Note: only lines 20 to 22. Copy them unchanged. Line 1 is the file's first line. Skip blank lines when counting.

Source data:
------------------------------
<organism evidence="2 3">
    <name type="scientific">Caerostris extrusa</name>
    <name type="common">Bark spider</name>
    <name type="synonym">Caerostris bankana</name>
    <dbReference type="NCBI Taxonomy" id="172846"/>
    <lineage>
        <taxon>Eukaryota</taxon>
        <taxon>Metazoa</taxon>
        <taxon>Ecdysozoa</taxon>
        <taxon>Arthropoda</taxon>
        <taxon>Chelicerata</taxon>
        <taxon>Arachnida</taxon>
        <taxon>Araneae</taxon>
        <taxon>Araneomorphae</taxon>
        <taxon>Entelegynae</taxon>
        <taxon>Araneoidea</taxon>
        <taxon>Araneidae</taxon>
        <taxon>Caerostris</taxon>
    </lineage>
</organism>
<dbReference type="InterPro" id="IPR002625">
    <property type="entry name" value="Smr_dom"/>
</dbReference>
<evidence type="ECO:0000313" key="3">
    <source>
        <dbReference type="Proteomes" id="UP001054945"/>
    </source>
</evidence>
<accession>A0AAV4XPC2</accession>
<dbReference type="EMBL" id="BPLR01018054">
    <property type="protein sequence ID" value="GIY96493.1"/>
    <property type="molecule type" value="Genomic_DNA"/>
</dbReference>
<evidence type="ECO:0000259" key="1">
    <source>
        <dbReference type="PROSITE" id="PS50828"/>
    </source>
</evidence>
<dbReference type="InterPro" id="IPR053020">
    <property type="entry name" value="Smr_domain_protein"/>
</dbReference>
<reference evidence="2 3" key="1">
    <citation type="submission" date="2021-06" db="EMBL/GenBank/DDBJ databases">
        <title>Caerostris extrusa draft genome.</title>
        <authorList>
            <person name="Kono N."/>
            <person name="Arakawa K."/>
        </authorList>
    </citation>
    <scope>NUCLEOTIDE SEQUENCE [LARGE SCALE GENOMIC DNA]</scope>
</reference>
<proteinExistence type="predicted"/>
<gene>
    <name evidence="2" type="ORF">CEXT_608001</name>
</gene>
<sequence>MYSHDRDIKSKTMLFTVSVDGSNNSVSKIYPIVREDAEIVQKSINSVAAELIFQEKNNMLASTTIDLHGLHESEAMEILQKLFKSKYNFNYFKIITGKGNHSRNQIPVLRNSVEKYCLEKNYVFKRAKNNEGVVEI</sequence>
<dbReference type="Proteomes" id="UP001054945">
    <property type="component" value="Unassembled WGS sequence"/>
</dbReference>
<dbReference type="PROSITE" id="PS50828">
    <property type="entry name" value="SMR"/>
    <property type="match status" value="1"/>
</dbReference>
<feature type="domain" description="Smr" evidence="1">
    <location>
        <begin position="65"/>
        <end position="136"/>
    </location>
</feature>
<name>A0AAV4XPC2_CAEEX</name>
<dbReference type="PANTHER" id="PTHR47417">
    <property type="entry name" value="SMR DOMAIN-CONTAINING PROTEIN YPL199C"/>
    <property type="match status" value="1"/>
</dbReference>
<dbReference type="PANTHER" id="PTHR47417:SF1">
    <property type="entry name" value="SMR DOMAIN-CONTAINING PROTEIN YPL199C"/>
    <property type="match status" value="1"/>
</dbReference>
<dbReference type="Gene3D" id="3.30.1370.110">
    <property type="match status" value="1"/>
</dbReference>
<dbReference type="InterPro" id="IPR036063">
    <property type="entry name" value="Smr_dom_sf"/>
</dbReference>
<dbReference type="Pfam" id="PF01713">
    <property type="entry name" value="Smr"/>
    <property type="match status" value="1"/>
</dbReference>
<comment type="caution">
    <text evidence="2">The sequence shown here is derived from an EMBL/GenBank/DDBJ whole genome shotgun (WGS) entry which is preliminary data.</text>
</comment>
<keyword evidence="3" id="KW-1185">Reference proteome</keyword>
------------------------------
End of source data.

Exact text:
</organism>
<dbReference type="InterPro" id="IPR002625">
    <property type="entry name" value="Smr_dom"/>